If you are not yet a gardener – spring is a time to start / Prophylactic self-isolation series. Day 355th.

It is not a secret that touching a ground, grass, a soil physically with hands brings a connection between you and Nature. The energy of Nature comes through the physical connection with it: by observing, by singing together with birds, but mostly by touching it physically.

Gardening is a meaningful connection with Nature

Even 40-50 years ago people were more connected with Nature, worked in fields and probably were much more calm and happier in terms of inner piece. These days, when we are mostly disconnected with the soil, Nature, by asphalt, buildings and technologies – where do you think to get this connection? Nowhere, we are disconnected and therefore suffer constantly.

Here are some scientific studies proving the importance of gardening. Gardening is a meaningful connection with Nature. I always try to give examples from science, for sceptics and curious guys:)

Gardening can improve physical, psychological, and social health, which can, from a long-term perspective, alleviate and prevent various health issues facing today‘s society. We therefore suggest that government and health organizations should consider gardening as a beneficial health intervention and encourage people to participate in regular exercise in gardens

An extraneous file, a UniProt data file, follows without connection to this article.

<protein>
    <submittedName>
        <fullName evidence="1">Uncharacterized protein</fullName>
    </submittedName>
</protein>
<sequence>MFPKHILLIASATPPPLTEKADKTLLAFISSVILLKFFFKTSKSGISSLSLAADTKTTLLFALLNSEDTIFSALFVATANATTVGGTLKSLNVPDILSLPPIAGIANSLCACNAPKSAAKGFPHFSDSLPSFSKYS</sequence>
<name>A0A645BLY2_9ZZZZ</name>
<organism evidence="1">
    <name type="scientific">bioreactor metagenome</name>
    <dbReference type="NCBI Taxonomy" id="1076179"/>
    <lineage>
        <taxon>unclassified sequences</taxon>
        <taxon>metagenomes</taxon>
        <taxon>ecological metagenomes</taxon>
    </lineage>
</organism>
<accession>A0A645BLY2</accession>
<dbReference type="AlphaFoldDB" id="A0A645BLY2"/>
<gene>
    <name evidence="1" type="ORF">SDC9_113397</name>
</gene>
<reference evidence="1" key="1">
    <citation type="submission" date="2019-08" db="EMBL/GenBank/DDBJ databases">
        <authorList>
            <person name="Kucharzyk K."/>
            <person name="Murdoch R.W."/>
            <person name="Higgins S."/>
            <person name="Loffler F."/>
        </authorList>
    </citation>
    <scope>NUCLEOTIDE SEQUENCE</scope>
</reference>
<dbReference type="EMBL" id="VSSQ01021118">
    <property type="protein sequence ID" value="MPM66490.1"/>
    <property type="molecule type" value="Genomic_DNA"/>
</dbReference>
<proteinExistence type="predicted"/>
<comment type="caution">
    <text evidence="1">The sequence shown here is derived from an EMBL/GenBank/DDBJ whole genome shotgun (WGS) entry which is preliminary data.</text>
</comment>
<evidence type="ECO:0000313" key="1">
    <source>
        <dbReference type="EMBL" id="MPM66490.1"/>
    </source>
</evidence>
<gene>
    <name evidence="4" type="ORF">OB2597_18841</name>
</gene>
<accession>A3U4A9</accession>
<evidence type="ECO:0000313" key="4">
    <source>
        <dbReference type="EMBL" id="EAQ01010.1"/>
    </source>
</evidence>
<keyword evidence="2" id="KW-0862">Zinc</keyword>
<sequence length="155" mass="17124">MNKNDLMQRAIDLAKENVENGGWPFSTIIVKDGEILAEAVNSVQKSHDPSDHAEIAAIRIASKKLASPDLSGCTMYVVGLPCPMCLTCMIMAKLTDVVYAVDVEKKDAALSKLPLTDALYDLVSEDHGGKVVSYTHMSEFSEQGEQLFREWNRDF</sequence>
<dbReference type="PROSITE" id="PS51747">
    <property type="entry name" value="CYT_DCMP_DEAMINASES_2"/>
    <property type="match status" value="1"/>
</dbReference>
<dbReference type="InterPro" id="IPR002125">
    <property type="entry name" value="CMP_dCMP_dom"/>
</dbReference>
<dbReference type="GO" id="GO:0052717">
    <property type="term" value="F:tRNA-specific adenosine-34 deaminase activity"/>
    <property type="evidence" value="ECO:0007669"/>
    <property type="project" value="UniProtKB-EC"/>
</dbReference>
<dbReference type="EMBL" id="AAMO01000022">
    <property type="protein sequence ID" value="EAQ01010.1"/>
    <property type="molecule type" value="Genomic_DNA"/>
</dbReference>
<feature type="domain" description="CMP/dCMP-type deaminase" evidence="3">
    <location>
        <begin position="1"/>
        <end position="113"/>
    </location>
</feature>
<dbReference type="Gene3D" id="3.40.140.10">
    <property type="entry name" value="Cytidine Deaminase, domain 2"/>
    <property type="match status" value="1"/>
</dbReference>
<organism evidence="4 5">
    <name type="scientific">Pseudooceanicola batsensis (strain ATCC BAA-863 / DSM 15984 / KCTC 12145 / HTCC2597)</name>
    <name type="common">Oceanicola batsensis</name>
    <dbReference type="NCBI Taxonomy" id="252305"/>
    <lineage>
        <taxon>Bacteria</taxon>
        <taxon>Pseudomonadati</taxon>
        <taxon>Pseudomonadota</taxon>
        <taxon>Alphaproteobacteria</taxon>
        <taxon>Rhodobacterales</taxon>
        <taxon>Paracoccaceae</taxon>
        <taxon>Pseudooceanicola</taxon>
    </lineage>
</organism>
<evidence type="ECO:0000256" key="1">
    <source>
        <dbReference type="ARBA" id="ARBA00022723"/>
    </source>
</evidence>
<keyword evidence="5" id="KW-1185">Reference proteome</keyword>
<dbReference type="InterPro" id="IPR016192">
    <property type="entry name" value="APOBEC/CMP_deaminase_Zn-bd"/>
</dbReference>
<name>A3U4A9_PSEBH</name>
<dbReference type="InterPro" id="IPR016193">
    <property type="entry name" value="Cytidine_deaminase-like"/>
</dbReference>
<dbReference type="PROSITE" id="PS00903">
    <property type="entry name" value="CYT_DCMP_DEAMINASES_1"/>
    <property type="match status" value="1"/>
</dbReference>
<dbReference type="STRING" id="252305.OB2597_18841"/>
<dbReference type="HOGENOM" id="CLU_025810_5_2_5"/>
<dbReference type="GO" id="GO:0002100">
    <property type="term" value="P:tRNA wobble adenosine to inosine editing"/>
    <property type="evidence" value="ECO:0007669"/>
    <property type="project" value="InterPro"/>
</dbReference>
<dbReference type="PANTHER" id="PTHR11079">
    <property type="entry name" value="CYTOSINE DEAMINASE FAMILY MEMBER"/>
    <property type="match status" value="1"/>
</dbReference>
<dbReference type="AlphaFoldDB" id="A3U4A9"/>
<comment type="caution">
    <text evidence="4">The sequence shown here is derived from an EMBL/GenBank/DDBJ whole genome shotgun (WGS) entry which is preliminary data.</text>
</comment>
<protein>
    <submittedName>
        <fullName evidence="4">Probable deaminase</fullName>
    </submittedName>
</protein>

SOGA, M., GASTON, K.J. and YAMAURA, Y. (1)

Horticulture (gardening) therapy mediates emotional, cognitive and/or sensory motor functional improvement, increased social participation, health, well-being and life satisfaction

SÖDERBACK, I., SÖDERSTRÖM, M. and SCHÄLANDER, E. (2)

The positive influence of gardening was attributed to the use of meaningful, health promoting and engaging occupations, in a supportive, green, and knowledge-fertile environment. These factors allowed for mechanisms of influence on well-being that engaged and empowered participants to cope with life, embrace change, and develop new skills for life and work, through meaningful and graded challenges

JOYCE, J. and WARREN, A. A (3)

References:

  1. SOGA, M., GASTON, K.J. and YAMAURA, Y. Gardening is Beneficial for Health: A Meta-Analysis. Preventive Medicine Reports, 2017, vol. 5. pp. 92-99.
  2. SÖDERBACK, I., SÖDERSTRÖM, M. and SCHÄLANDER, E. Horticultural Therapy: The ‘healing Garden’and Gardening in Rehabilitation Measures at Danderyd Hospital Rehabilitation Clinic, Sweden. Pediatric Rehabilitation, 2004, vol. 7, no. 4. pp. 245-260.
  3. JOYCE, J. and WARREN, A. A Case Study Exploring the Influence of a Gardening Therapy Group on Well-Being. Occupational Therapy in Mental Health, 2016, vol. 32, no. 2. pp. 203-215.

Downloads:

online source: https://www.sciencedirect.com/science/article/pii/S2211335516301401



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